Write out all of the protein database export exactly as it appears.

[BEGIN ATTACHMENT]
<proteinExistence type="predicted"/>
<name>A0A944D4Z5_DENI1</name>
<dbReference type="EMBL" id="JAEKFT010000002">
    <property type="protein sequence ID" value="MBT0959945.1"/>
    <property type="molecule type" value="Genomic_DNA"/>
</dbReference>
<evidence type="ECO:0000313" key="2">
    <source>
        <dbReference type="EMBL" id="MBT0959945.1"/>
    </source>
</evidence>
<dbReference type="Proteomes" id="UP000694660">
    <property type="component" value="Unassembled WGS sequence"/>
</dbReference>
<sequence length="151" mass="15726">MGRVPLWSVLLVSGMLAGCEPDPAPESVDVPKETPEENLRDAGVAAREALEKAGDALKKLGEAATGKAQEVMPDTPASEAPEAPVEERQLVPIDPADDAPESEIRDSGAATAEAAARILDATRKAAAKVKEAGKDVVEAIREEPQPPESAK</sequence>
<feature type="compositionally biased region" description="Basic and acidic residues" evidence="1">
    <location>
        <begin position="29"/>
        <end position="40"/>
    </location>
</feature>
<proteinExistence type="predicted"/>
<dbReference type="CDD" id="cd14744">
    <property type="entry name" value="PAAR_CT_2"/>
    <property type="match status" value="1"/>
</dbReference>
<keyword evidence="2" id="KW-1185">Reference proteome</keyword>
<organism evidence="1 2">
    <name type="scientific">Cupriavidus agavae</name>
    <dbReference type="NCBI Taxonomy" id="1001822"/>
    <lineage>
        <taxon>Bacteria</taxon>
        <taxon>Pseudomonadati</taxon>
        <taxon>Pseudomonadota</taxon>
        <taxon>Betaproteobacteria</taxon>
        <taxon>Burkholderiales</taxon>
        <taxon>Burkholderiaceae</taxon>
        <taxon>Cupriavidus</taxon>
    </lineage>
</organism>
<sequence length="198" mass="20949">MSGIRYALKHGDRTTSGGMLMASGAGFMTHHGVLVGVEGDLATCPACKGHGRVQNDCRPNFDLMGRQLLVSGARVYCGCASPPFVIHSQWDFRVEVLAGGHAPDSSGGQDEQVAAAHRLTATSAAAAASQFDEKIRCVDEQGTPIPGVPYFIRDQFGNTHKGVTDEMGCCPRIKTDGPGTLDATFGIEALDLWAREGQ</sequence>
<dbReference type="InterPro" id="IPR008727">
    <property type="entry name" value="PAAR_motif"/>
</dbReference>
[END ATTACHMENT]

<proteinExistence type="predicted"/>
<name>A0A944D4Z5_DENI1</name>
<dbReference type="EMBL" id="JAEKFT010000002">
    <property type="protein sequence ID" value="MBT0959945.1"/>
    <property type="molecule type" value="Genomic_DNA"/>
</dbReference>
<evidence type="ECO:0000313" key="2">
    <source>
        <dbReference type="EMBL" id="MBT0959945.1"/>
    </source>
</evidence>
<dbReference type="Proteomes" id="UP000694660">
    <property type="component" value="Unassembled WGS sequence"/>
</dbReference>
<sequence length="151" mass="15726">MGRVPLWSVLLVSGMLAGCEPDPAPESVDVPKETPEENLRDAGVAAREALEKAGDALKKLGEAATGKAQEVMPDTPASEAPEAPVEERQLVPIDPADDAPESEIRDSGAATAEAAARILDATRKAAAKVKEAGKDVVEAIREEPQPPESAK</sequence>
<feature type="compositionally biased region" description="Basic and acidic residues" evidence="1">
    <location>
        <begin position="29"/>
        <end position="40"/>
    </location>
</feature>
<proteinExistence type="predicted"/>
<dbReference type="CDD" id="cd14744">
    <property type="entry name" value="PAAR_CT_2"/>
    <property type="match status" value="1"/>
</dbReference>
<keyword evidence="2" id="KW-1185">Reference proteome</keyword>
<organism evidence="1 2">
    <name type="scientific">Cupriavidus agavae</name>
    <dbReference type="NCBI Taxonomy" id="1001822"/>
    <lineage>
        <taxon>Bacteria</taxon>
        <taxon>Pseudomonadati</taxon>
        <taxon>Pseudomonadota</taxon>
        <taxon>Betaproteobacteria</taxon>
        <taxon>Burkholderiales</taxon>
        <taxon>Burkholderiaceae</taxon>
        <taxon>Cupriavidus</taxon>
    </lineage>
</organism>
<sequence length="198" mass="20949">MSGIRYALKHGDRTTSGGMLMASGAGFMTHHGVLVGVEGDLATCPACKGHGRVQNDCRPNFDLMGRQLLVSGARVYCGCASPPFVIHSQWDFRVEVLAGGHAPDSSGGQDEQVAAAHRLTATSAAAAASQFDEKIRCVDEQGTPIPGVPYFIRDQFGNTHKGVTDEMGCCPRIKTDGPGTLDATFGIEALDLWAREGQ</sequence>
<dbReference type="InterPro" id="IPR008727">
    <property type="entry name" value="PAAR_motif"/>
</dbReference>